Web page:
And then another part is funding. We need proper funding for the work that we do. Now, at Eskom at the moment there obviously is a challenge with that; but we need proper funding and meaningful funding well ahead of time so that we can plan and place contracts for long-lead items and make sure that we can have those interventions. So we need to fix those, and it’s only when we can do that, when we can say with confidence that, look, this is a temporary issue, and it’s going to come to an end, then is when we fix our plant.

FIFI PETERS: Let’s talk about the additional capacity requirements. Where are you looking? Where could that potentially come from?

PHILLIP DUKASHE: At this stage obviously the competence for that will be with the government. Government will decide. It might not be Eskom, it might be IPPs, the independent power producers. It’s a department within government that’s responsible for those decisions. As Eskom, we will implement what has been allocated to us.

FIFI PETERS: And then again, regarding the funding, how much do you need, and where is that likely to come from?

PHILLIP DUKASHE: On a yearly basis we spend about R13 billion on maintenance, and then on outages we spend about R8 to R10 billion. Now that is money that is needed in order to start working on our plant. We are getting this money, we are getting this funding. We just had a challenge in this financial year that some of it came late. As a result, we had to delay our outages because another important thing is these outages have to be very well planned. If we don’t, then we have a disaster. We cannot say this outage is going to take ‘so long’, we cannot say that when the unit comes back, all the scope will have been executed successfully.

So at this stage, obviously from borrowings and from revenue – that’s where the money is coming from that we utilise for our outages.

FIFI PETERS: I think just last month one of your colleagues was on the show, related to the announcement of Eskom calling on South Africans who could qualify for free electricity to come forward and make applications so that they could get this service that was their basic right. Are you even in a position to afford continuing doing that?

PHILLIP DUKASHE: Fifi, I must say that that’s not a really an area of my competence, but I would assume that if that is a government decision in South Africa then as Eskom we’ll have to implement that. We cannot then be selective and say we cannot do that.

FIFI PETERS: All right. Phillip, just one last thing. A lot was said at the briefing today – there have been a lot of moving parts around Eskom with the national efforts to try and fix things. What can you tell us in your capacity around what is working? What progress has Eskom been able to achieve thus far?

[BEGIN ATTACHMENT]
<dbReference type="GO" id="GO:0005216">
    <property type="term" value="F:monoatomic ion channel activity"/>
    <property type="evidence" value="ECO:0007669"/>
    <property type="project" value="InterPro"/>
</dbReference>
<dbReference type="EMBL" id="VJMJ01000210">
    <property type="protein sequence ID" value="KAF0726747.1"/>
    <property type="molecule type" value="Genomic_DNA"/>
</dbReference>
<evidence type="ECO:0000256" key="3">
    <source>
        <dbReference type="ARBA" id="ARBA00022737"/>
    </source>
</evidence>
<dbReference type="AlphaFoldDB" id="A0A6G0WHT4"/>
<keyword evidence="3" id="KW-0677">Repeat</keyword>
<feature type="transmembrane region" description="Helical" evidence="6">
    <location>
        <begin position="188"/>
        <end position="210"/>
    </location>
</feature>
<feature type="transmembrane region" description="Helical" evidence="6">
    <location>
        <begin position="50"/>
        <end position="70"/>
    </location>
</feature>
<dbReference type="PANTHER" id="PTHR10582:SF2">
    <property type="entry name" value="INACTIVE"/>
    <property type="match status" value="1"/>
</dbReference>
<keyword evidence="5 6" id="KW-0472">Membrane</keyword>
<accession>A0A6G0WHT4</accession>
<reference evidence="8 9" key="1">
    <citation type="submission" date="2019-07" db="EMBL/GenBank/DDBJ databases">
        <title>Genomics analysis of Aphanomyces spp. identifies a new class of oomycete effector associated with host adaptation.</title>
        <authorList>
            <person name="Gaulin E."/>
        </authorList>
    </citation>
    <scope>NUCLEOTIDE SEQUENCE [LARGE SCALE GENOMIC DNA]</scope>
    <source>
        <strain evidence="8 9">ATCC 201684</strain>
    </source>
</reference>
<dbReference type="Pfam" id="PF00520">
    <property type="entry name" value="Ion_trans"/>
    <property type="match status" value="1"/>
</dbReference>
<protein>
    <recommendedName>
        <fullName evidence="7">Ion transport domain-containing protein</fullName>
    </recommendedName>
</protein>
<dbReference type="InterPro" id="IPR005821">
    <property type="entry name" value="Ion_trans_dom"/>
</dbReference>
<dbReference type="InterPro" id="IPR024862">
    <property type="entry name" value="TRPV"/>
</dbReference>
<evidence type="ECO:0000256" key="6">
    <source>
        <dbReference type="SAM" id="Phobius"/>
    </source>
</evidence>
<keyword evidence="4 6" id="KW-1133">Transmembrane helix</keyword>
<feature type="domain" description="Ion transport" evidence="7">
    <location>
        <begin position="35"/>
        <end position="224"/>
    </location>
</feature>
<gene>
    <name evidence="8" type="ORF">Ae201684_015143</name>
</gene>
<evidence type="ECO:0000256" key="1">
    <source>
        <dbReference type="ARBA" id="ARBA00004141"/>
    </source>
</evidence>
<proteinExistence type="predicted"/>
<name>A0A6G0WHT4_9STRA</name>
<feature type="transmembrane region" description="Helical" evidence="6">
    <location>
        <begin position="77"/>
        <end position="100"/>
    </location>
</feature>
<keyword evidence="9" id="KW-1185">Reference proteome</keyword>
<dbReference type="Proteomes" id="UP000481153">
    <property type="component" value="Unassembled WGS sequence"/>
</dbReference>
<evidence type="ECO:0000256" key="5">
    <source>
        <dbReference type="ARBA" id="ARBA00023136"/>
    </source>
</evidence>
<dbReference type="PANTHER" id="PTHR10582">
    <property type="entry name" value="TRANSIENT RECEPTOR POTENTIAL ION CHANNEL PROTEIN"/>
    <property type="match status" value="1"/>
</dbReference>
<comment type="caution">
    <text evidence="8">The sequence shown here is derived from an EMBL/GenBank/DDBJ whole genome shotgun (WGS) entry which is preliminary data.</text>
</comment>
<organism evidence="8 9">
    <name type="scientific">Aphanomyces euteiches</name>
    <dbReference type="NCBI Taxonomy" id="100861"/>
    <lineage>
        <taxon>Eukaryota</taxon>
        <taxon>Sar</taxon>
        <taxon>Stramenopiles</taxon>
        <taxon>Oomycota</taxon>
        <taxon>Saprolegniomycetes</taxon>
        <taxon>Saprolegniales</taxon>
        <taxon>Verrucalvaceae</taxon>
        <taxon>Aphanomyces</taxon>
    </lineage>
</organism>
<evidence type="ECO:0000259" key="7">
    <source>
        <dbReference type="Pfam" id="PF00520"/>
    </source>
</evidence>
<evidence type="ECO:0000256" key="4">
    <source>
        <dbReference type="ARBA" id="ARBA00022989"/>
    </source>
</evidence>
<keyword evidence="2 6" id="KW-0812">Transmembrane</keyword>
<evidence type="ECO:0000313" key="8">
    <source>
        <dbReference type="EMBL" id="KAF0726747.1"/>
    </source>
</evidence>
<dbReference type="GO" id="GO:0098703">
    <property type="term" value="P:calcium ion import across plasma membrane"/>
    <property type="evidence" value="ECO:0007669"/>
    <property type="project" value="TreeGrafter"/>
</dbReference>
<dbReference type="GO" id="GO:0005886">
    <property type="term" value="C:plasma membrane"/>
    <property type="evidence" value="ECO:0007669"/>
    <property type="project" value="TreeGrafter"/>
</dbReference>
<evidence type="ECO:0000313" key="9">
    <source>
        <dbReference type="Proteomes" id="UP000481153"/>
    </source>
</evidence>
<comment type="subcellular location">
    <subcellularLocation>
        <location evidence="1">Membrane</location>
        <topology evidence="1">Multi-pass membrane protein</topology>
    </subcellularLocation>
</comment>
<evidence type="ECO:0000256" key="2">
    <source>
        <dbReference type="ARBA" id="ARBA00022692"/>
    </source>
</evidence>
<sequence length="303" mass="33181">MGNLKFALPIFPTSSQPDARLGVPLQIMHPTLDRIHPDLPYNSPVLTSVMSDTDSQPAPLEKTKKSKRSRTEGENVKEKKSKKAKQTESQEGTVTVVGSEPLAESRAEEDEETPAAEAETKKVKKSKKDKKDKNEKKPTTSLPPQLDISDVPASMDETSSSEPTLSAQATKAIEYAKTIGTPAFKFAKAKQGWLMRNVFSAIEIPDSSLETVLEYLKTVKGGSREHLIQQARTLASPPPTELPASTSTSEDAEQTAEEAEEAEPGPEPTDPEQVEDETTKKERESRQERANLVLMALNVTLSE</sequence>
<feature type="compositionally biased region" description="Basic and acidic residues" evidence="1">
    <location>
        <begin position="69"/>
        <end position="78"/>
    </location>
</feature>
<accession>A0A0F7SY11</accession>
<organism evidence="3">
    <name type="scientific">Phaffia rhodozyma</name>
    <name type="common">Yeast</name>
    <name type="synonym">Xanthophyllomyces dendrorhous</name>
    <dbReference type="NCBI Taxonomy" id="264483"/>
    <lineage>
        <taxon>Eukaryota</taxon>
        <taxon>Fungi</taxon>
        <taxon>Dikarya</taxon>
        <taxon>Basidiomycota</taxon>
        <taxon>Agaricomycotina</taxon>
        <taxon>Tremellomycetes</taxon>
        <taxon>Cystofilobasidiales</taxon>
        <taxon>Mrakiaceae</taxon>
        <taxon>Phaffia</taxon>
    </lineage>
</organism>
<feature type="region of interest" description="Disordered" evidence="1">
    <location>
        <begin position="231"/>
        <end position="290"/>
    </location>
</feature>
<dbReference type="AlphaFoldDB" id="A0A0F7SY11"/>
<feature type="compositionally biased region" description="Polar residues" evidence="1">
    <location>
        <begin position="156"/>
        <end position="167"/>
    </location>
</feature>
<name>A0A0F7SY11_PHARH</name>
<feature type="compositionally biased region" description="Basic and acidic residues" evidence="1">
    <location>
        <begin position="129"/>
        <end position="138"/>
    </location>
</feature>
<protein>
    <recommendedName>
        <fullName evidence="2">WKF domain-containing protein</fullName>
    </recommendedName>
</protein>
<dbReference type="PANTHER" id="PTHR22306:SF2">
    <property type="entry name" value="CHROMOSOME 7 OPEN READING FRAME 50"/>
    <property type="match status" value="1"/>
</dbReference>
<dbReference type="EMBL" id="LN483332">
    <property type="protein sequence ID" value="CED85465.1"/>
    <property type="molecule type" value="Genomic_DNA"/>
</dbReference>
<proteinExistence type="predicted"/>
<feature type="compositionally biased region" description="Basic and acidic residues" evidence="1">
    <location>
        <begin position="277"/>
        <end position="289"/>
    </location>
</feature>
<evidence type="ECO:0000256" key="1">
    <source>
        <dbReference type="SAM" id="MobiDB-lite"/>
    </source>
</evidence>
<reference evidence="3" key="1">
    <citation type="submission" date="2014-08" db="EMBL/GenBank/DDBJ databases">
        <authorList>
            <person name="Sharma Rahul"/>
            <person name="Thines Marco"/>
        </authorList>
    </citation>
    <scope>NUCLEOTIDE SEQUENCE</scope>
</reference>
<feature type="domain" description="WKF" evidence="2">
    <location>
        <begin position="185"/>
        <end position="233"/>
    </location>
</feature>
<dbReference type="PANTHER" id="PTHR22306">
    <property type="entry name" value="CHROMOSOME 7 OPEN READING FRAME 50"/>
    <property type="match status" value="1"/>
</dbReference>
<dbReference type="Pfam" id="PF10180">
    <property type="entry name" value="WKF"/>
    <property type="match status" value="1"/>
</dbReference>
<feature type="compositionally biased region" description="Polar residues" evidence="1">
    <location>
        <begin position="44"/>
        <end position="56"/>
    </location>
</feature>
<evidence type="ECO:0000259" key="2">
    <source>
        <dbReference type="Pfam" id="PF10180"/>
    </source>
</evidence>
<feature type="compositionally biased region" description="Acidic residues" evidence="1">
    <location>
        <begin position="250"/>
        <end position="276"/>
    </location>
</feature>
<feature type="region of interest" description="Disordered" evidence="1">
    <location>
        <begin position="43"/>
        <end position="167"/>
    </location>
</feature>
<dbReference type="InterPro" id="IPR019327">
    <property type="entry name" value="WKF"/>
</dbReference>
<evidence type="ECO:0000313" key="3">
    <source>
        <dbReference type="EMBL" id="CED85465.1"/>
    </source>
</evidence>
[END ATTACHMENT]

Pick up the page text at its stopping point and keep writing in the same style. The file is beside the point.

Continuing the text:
PHILLIP DUKASHE: Just speaking for the area that I’m in, which is generation, as I’ve indicated we have a lot of backlog in terms of outages that we need on these units. And we also need to make sure that we are as ready as possible when these outages start. So we have what we measure as an outage-readiness indicator or index now as part of the RMR, which is the ‘Reliability maintenance recovery’ [programme]. These are some of the things we are tracking [on] these units with these outages; are we ready for the outages, are the squares in place, are the contracts in place, are the resources in place – all of those things before we start with those interventions.

Today we shared some of the figures. If those have started to move in the right direction in terms of improvement of the planning that we do, as a result that tends to reduce your post-outage unavailability of forced shutdowns after your interventions, it reduces the duration, there’s more certainty – and then we’ll fix a plant.

We’ve started to improve on those. As I said, though, with the delays in getting the money to plan the issue now, outages, I am personally worried that we may regress a little bit on that, but we won’t have to micromanage that because we need the units and we need to make sure that they are maintained.

That is the type of rigour that is needed. It’s a 24/7 business. Unfortunately it needs a lot of attention and a lot of time to make sure that we can get this work done. So in that area I think we are making progress in terms of training people. We are making some progress in terms of holding people accountable. We are making some progress – that can certainly improve. I think over the last few days it is very clear that we need to check up on them and improve even further on that.

FIFI PETERS: All right. I think we’ll all agree with you on that final statement there, Phillip. But thanks so much for joining the show. We’ll leave it there. Phillip Dukashe is the group chief executive for generation at Eskom.